'Queen of the Sun" is a beautiful nature film, with gorgeous, multicolored shots of bees and flowers. It also is a well-made documentary about the troubles of the honeybee. New York Post
What it is doing, and beautifully, is making a sunny and optimistic case for why the world is worth saving, via gorgeous imagery and poetic appreciations of the bees themselves. NPR
"Queen" sheds much-needed light on a disaster in progress. Los Angeles Times
Their honey has never looked so delicious. Or so precious. New York Times
Queen of the Sun optimistically counters with a panoply of ravishing shots featuring harmonious interaction between bees and impossibly colorful flowers, even as it plays up "the miracle of nature" angle a tad too heavily. Time Out
One of the most beautifully filmed documentaries that I've ever seen. Hollywood Report Card
International Documentary Association, 2010. Winner of the Pare Lorenz Award - honourable mention.
Red Rock Film Festival, 2010. Winner of the Grand Jury Prize for Best Documentary Feature.
Winner of three prime-time Emmy’s, Mea Maxima Culpa: Silence in the House of God is a 2012 documentary film directed by Oscar winning Alex Gibney. The film details the first known protest against clerical sex abuse in the United States by four deaf men.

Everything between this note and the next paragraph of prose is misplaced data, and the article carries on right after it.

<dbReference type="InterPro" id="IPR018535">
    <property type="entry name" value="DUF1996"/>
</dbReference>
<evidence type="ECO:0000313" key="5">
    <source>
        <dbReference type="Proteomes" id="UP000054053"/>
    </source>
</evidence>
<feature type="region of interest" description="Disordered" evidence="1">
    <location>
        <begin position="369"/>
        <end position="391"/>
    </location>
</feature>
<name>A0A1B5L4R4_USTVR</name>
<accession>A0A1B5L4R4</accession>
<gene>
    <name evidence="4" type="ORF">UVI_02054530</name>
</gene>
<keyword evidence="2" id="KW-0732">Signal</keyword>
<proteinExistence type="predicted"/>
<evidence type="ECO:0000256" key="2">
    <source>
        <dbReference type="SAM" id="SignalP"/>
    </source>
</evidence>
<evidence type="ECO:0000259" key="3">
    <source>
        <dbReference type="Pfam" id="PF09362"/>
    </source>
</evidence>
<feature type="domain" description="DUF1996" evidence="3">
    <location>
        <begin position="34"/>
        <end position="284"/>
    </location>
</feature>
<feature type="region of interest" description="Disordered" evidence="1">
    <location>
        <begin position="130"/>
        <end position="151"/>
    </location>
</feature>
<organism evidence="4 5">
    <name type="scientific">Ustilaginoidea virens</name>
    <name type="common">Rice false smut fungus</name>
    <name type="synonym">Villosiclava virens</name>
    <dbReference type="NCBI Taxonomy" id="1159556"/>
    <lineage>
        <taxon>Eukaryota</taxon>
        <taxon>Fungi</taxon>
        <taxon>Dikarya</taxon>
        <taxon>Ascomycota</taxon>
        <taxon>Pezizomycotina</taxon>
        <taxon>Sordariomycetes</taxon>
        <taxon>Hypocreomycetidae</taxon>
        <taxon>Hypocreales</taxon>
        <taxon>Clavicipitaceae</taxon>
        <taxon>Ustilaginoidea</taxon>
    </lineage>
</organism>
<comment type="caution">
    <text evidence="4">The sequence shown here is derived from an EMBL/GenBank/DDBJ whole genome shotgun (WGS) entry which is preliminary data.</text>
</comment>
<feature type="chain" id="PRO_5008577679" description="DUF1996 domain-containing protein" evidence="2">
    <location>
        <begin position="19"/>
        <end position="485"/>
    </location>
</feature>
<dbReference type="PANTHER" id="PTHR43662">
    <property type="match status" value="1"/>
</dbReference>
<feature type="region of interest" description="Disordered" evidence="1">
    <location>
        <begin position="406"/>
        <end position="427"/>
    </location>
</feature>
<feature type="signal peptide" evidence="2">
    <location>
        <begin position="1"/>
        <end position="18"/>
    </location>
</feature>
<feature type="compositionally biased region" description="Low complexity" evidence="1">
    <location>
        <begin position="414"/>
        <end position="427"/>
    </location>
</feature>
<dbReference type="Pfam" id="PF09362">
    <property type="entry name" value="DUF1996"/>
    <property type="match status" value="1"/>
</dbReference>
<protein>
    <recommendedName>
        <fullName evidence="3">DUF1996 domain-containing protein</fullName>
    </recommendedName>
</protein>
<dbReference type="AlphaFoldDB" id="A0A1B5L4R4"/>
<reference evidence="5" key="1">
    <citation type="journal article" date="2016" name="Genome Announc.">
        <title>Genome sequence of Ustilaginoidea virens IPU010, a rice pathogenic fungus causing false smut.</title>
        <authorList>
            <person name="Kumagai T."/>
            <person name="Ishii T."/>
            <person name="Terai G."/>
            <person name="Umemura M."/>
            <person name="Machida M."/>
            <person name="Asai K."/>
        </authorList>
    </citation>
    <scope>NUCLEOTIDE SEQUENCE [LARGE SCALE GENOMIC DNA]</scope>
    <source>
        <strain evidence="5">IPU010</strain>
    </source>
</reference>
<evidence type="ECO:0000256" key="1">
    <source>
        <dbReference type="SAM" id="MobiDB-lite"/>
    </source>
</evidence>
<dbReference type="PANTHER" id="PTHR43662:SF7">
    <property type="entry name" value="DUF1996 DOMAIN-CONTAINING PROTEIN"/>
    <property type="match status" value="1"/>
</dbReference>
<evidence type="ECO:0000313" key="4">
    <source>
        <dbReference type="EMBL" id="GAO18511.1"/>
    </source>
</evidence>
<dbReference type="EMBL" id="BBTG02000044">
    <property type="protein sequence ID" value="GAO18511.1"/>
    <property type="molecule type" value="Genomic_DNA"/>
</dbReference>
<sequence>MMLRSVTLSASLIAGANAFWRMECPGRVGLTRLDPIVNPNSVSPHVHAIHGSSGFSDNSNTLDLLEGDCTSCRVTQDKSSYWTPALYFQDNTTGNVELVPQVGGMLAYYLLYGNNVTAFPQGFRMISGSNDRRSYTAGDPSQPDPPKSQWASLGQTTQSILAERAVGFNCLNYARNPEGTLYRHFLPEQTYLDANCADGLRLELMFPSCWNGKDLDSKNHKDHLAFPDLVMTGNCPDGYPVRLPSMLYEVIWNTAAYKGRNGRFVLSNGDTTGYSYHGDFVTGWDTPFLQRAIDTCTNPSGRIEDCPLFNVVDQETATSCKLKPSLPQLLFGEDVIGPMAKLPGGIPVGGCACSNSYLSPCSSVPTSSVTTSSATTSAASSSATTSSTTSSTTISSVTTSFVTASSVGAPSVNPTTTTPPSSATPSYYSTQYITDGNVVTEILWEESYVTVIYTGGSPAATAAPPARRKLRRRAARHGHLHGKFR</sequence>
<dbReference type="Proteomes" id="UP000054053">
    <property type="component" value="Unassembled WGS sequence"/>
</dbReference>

Alex Gibney examines the abuse of power in the Catholic Church through the story of four courageous deaf men, who in the first known case of public protest, set out to expose the priest who abused them. Through their case the film follows a cover-up that winds its way from the row houses of Milwaukee, Wisconsin, through the bare ruined choirs of Ireland's churches, all the way to the highest office of the Vatican.
‘A kind of unintentional leaving gift for the outgoing Pope Benedict, though it is not one he is likely to relish.’ Guardian
‘The case has been widely reported but this is still an important film, laying out who knew what, and when. It's chilling: the conspiracy of silence goes all the way to the Vatican.’ Time Out
‘In the end, decades of such crimes going undetected and undeterred under the aegis of one employer - any employer - speaks for itself. And the extraordinary perseverance and courage of the men from St. John's speaks louder still.’ New York Post
‘There is something to be said for a clear and unblinking recitation of facts, and thankfully Mr. Gibney does a lot of that.’ New York Times
Primetime Emmy Awards 2013, Exceptional Merit in Documentary Filmmaking, Outstanding Picture Editing for Nonfiction Programming, Outstanding Writing for Nonfiction Programming.
Irish Film and Television Awards 2013, winner of Best Feature Documentary
London Film Festival 2012, winner of the Grierson Award
The Television Academy Honors 2014, winner of the Television Academy Honors